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Can I Add My Friend to My Car Insurance Policy?

Updated: December 2017

You may be able to add someone to your car insurance policy if they are related to you or live at the same address. Whether you're thinking of loaning your car to a friend for a quick trip, or buying a car with your roommate, here are some scenarios to consider:

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Can I Add My Roommate To My Car Insurance?

You may be able to add your roommate to your car insurance since you live at the same address. If you own a car but your roommate does not, the insurance policy for the car needs to be in your name. Ask your agent about adding your roommate to your car insurance policy as an operator (driver) of your vehicle.

In situations where each friend living at the same address has their own vehicle, you'll each need to have your own auto insurance policy. If you are likely to drive each other's cars, check with your agent to be sure your coverage extends to other drivers and to learn whether you should include them as operators on your policy.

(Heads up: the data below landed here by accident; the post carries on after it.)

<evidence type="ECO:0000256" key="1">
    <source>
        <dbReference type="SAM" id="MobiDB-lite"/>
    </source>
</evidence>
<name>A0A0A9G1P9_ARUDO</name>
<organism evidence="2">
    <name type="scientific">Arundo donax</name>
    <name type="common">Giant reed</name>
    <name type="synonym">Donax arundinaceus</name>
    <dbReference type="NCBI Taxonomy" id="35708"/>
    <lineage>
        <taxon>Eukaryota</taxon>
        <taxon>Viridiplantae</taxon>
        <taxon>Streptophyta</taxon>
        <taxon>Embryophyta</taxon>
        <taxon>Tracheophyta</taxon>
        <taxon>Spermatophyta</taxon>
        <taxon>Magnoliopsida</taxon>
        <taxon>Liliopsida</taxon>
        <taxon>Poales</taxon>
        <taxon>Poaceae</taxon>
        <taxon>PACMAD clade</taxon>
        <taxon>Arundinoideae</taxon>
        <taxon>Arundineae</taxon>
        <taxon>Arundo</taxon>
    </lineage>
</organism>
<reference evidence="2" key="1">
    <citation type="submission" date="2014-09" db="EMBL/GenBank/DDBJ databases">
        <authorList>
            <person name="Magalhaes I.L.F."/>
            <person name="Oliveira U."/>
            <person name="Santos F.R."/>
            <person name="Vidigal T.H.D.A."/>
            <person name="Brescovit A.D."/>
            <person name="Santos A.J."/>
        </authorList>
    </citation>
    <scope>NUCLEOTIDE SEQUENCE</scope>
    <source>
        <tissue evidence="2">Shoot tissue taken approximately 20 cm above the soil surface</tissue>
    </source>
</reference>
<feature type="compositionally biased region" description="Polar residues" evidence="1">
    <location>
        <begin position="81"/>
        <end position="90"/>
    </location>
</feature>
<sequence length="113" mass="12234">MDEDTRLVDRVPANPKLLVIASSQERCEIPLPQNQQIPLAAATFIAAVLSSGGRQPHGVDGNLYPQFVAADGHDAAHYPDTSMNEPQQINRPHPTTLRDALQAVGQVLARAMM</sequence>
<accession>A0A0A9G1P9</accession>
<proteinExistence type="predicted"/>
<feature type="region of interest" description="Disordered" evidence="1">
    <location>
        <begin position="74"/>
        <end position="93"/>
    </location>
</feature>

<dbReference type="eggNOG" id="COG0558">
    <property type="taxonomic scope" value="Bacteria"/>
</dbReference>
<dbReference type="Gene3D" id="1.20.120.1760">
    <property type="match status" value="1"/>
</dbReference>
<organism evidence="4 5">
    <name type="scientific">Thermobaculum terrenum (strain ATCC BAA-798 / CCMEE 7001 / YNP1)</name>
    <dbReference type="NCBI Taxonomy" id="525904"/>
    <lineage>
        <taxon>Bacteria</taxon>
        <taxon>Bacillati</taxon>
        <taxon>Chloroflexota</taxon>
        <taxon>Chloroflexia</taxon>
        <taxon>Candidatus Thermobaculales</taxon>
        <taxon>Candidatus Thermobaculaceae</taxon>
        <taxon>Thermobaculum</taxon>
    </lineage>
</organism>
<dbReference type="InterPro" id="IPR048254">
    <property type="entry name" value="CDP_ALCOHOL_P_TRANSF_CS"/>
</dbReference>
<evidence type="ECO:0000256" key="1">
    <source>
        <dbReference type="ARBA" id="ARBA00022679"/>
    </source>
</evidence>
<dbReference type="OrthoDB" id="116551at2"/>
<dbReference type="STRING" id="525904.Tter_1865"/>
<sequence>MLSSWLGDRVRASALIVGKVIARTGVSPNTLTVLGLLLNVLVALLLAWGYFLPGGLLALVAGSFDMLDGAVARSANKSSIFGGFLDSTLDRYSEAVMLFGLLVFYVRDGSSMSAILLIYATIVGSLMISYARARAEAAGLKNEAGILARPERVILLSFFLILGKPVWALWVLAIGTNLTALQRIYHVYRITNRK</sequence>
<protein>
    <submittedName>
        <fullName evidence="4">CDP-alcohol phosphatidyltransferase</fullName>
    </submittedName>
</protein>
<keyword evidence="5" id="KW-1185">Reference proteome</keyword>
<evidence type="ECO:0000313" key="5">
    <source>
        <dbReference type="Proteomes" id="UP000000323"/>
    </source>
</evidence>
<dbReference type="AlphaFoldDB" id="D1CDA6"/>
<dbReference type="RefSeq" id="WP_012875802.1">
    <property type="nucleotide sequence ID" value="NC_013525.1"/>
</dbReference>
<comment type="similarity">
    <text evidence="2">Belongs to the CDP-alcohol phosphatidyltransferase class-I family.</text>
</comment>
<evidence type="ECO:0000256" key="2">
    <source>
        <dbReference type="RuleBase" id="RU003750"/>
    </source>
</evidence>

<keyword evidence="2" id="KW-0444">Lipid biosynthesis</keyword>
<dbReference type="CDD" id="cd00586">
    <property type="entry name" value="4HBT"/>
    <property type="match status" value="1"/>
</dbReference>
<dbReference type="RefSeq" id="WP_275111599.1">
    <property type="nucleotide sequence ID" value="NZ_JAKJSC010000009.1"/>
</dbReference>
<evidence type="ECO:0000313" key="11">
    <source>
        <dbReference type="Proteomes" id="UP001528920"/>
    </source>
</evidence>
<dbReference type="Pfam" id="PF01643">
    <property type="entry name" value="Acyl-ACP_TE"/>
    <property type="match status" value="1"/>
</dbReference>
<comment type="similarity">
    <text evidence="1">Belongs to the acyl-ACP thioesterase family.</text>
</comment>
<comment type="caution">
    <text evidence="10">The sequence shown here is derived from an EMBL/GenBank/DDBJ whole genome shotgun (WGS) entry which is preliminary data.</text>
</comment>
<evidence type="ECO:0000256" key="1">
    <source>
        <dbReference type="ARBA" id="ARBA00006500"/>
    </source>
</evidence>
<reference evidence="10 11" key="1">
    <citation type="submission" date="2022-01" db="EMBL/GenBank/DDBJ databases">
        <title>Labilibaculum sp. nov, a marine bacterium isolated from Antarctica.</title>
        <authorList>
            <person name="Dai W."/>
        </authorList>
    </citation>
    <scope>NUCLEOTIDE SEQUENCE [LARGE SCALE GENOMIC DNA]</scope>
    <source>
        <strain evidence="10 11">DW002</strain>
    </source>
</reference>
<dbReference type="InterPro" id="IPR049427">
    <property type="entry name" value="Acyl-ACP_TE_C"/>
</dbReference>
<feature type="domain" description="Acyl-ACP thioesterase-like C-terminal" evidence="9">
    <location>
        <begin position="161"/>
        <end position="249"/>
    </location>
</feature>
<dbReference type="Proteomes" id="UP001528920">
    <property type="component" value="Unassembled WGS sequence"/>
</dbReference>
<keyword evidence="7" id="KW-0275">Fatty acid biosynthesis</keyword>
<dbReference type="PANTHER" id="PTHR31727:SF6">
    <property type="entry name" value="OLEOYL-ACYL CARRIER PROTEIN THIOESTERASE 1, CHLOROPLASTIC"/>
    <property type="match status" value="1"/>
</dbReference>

Can I Add Someone To My Car Insurance If They Live at a Separate Address?

Generally, people listed on an auto insurance policy must be the owners of the vehicle or related to the owner.

If you have a child who is using the family vehicle while away at college, you may be able to keep him on your car insurance policy.

You typically will not be able to add a non-related driver who does not live in your home to your policy.

If you and a friend own a vehicle together but do not live at the same address, you may have trouble obtaining an auto insurance policy. A local agent can help you determine the best way to handle this situation.

Other Considerations

In most cases, the auto insurance policy covering a vehicle is the primary insurance, regardless of who is driving, the Insurance Information Institute says. If your car is involved in an accident, your insurance will likely help cover the cost of damage — even if your friend was driving at the time. Your friend's auto insurance may also be used as secondary coverage, particularly if the claim for the accident exceeds your policy's coverage limits.

It's important to understand your auto insurance coverage before you share your vehicle or purchase one with a friend. Talk to your agent and be sure that you, your friend and your vehicle are covered.

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This content is for informational purposes only and may not be applicable to all situations.

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